Everything old is new again. And that isn't always a good thing.
I confess, as a comic reader going on his twentieth year of visiting funnybook shops every week, I've been a bit discouraged lately. I'm in that small but whiny group that doesn't like DC's "New 52," because it renders all of the stories I've cherished these last twenty years as obsolete -- or at least outdated. Additionally, the Teenage Mutant Ninja Turtles recently relaunched under IDW's banner, and while I was excited to pick up the first issue, I was daunted by its focus on a new origin for our half-shelled heroes. Is anything I once knew canon anymore?
Enter Paul Grist's Mudman -- a number one issue you can trust.
I agree with Erik Larsen in his recent response to a letter in Savage Dragon #175. If you're going to start with number one, why not pour that energy into a new idea? Further, if you have a new idea, must you brand it as the end all/be all of everything? Mudman epitomizes both concepts, as a very humble first issue -- a simple cover, the beginning of the young hero's origin story, and crisp, page-popping art. At the same time, you've seen all this before: reckless young person stumbles into a hero's legacy and dons the mantle to discover his own worth in a troubled world. It's the standard superhero premise in new tights . . . oh, and a lot of mud.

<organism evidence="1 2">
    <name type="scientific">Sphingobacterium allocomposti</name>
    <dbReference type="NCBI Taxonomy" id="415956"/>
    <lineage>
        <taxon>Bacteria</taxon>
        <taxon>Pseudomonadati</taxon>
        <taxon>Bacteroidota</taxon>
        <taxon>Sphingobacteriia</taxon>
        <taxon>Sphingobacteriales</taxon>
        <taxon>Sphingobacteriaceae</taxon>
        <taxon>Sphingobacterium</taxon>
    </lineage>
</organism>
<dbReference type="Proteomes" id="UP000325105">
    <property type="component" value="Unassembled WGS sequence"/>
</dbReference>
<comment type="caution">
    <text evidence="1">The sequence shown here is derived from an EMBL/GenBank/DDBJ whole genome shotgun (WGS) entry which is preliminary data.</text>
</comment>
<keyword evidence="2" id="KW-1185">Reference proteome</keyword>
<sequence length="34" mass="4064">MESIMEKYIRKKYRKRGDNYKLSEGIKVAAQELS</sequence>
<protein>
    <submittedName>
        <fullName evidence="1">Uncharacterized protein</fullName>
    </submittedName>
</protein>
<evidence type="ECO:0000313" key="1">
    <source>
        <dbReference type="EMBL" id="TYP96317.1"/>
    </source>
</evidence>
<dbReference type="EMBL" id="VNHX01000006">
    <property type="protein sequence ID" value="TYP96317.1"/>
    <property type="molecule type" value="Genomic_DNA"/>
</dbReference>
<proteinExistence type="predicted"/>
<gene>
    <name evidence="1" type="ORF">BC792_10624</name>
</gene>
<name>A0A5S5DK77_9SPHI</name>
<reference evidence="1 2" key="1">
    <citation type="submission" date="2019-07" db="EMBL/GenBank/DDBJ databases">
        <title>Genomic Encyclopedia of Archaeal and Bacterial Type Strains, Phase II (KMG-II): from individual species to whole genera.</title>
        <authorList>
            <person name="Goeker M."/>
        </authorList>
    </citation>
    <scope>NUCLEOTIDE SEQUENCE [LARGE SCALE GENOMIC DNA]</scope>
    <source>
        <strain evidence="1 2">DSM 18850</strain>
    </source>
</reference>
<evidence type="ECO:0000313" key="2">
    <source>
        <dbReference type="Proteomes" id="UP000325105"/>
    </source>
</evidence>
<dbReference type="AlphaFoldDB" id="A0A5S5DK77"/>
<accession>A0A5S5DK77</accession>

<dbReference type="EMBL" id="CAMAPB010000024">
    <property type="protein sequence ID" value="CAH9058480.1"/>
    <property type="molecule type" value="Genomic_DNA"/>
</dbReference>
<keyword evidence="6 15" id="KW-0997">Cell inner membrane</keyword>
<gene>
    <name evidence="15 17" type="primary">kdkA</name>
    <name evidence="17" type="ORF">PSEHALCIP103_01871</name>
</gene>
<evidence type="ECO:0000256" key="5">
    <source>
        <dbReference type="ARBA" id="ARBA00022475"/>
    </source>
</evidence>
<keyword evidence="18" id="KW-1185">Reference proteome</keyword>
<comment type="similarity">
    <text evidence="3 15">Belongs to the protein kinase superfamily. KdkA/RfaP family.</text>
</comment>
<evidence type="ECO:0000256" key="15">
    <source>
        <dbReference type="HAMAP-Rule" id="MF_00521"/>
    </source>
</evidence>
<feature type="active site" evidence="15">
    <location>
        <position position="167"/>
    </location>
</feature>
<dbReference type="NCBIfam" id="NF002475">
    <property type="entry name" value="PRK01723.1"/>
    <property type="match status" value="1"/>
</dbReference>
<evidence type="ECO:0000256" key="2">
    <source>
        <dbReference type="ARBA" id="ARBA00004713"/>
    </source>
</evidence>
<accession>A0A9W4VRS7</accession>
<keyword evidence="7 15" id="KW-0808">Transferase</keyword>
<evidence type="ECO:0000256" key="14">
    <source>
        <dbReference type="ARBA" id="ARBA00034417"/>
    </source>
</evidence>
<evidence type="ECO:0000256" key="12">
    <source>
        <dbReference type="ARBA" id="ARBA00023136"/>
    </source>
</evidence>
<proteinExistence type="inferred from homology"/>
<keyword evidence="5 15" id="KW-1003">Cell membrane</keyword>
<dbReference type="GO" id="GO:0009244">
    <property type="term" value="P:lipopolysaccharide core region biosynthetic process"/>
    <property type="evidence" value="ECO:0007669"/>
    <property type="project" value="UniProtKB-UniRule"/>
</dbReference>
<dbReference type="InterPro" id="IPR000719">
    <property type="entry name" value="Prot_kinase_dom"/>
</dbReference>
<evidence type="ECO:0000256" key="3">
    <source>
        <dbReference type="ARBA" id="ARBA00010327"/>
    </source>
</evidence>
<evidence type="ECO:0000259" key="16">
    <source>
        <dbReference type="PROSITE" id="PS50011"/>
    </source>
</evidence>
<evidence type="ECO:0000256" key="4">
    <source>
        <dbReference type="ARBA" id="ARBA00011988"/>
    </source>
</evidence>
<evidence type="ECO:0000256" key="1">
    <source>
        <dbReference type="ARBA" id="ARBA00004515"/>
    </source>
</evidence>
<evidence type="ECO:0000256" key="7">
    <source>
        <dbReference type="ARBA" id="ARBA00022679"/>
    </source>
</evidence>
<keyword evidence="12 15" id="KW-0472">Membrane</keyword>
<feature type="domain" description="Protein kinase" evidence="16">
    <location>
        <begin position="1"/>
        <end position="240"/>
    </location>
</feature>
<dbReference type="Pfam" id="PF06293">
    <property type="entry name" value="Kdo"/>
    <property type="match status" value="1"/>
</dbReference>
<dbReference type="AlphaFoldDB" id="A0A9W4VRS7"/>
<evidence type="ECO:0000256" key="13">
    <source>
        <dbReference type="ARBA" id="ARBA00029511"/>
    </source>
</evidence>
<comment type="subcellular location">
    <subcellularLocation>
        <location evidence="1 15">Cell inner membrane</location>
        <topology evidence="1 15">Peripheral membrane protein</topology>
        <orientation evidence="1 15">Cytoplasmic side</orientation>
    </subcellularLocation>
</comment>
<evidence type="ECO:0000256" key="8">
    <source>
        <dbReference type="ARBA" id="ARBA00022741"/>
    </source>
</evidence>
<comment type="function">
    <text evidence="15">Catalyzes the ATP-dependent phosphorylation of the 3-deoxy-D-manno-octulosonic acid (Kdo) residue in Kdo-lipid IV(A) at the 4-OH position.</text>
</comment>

You can trust Mudman because of its unabashed embrace of the classic conventions while trying on a new suit; in othe words, it's the best of DC's "New 52" without the headline-grabbing motivation, or the bogged down allegiance to an old icon's integrity. It's a superhero comic for superhero comics' sake, all ages-friendly, and everything the medium used to be.
Everything old is new again. Sometimes it's a good thing.
Blogger's Note: This review was also posted on Nerdvana, a blog for Arizona's East Valley Tribune.